The copyright office has a sense of humor…

15 07 2008

While much of the copyright office seems to be serious business, and even sometimes scary, I found this funny nugget in the FAQs

Q: “How do I protect my sighting of Elvis?

Answer: “Copyright law does not protect sightings. However, copyright law will protect your photo (or other depiction) of your sighting of Elvis. Just send it to us with a Form VA application and the filing fee. No one can lawfully use your photo of your sighting, although someone else may file his own photo of his sighting. Copyright law protects the original photograph, not the subject of the photograph. .”

Yeah… I’ve got a better idea… Just send ME the photo.

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3 responses

13 08 2008
Max Schulte

Hi Alicia,

I just read your article in New Photographer regarding orphan works. Thanks for taking the time to share your work and experience.

As a photographer who also collects images at estate sales (chromes, negatives, prints) I was wondering how those images might fall into the “orphan works” issue.

As images that were sold by the estate, does the copyright transfer to me with the bill of sale?

I have been collecting images for about 8 years now and look to either use the images for a masters project, or sell for art prints.

If you have any feedback or resource that might help shed some light on the rights I have to the images it would be very helpful.

Thanks for all you time,
Max

13 08 2008
Alicia Wagner Calzada

Max,

Thanks for the question. In general, purchasing a print or even a negative or chrome is never the same as purchasing the copyright. You might have a fair use defense for using them in your masters project, but you would be violating the copyright if you make reproductions from them and sell them. You can, however, always resell the same physical print, neg, etc., that you purchased.

Think of it as two kinds of property – first, the physical property, which is the print or slide, and second, the intellectual property, which is the right to reproduce, the ownership in the creative expression of the image. You bought the first part of property, but not the second.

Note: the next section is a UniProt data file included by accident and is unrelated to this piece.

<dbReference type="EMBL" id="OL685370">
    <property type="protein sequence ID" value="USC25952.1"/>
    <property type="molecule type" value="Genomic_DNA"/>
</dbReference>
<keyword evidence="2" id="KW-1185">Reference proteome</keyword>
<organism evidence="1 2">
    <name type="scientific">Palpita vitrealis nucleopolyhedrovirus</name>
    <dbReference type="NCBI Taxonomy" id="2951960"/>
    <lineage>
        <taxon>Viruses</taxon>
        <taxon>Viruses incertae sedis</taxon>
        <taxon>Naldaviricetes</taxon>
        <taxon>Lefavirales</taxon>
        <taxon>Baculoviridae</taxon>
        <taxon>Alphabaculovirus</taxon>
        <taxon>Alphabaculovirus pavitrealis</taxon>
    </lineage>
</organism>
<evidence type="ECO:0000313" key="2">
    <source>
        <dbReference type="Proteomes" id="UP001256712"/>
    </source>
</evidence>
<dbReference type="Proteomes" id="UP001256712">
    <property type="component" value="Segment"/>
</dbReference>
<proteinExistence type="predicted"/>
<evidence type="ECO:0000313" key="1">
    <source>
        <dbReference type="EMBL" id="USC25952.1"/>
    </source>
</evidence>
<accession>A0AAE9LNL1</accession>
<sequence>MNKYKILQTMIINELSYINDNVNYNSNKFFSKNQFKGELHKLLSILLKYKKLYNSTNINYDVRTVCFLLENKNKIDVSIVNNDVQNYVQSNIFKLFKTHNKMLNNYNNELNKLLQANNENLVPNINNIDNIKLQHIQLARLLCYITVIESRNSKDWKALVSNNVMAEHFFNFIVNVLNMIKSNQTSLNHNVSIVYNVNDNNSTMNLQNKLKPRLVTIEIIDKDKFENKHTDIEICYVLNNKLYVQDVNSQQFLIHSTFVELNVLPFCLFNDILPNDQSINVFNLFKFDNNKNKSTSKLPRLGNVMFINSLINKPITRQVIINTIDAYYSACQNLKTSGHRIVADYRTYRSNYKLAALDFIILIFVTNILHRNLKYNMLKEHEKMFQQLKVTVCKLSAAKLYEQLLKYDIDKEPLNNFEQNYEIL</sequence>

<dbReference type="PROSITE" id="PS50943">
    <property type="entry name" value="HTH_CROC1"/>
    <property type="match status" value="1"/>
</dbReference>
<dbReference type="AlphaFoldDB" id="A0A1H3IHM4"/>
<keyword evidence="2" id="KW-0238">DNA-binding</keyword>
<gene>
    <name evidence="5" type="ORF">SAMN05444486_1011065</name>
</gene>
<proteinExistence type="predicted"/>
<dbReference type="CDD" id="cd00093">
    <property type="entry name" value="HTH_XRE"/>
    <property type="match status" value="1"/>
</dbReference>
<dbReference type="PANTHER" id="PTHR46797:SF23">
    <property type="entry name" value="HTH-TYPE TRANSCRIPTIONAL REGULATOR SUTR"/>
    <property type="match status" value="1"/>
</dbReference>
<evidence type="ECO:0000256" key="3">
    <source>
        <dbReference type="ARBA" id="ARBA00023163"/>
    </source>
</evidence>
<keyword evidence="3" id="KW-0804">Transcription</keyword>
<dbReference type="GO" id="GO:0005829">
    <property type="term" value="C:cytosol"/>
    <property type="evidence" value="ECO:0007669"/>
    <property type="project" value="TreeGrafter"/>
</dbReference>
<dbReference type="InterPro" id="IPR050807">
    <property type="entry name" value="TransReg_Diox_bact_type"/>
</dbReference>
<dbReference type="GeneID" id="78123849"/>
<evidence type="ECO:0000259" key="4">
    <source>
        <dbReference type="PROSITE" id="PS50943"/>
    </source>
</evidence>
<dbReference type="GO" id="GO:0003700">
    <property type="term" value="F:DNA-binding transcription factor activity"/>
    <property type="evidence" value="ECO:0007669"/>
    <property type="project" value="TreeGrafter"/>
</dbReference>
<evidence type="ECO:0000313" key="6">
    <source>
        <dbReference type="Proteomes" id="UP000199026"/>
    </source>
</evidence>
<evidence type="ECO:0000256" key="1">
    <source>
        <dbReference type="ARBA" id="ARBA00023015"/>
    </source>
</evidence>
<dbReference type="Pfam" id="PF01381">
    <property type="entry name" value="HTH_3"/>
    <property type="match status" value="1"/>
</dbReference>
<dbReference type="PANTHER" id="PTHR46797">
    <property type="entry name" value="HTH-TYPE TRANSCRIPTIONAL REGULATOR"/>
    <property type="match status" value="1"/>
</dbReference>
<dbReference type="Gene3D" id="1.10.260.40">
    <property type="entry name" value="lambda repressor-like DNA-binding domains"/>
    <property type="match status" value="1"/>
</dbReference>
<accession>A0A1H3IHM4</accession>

Keep in mind that any orphan works legislation is far off, and the language of the law is not settled, so you should not rely on this to be a defense. If it does pass, it is likely that most of what you have would fall under the orphan works defense, but you would have to fulfill the requirement to do a “diligent search,” for the copyright holder. One of the problems with any new legislation is that the standards are not always clearly defined (one of my complaints about OW). You don’t want to be the guinea pig for determining what the “diligent search” standard is.

Practically speaking, the reality of your situation is that for you to be sued, someone would have to recognize the image as their own (or something that they held the copyright to), have registered a copy with the copyright office and be prepared to pursue the issue against you. It doesn’t seem likely- but that would be an assumption, and a gamble, and would not help you if someone decides to pursue an infringement case.

I can think of a few scenarios where a negative might be sold by someone who didn’t hold the copyright- for example if a newspaper staff photographer kept their archives at home, then passed away and the negatives just stayed in the family- the newspaper still owns the copyright, even though they didn’t have physical possession of the negatives.

I would definitely consult with an Intellectual Property attorney before you publish or reproduce them in any way (as a reminder, I am not a lawyer yet).

14 08 2008
Max Schulte

Thanks so much for your advice. This is very interesting.

I’ve book marked your blog so I can check in now and then.

I have most of the names of the amateur photographers who’s work I’ve collect. I “assume” a death notice from the paper would prove “diligent search”. A call to a Intellectual Property attorney is a safe bet. Love your guinea pig analogy.

Thanks for all your help, and good luck in your future as a lawyer.
Max

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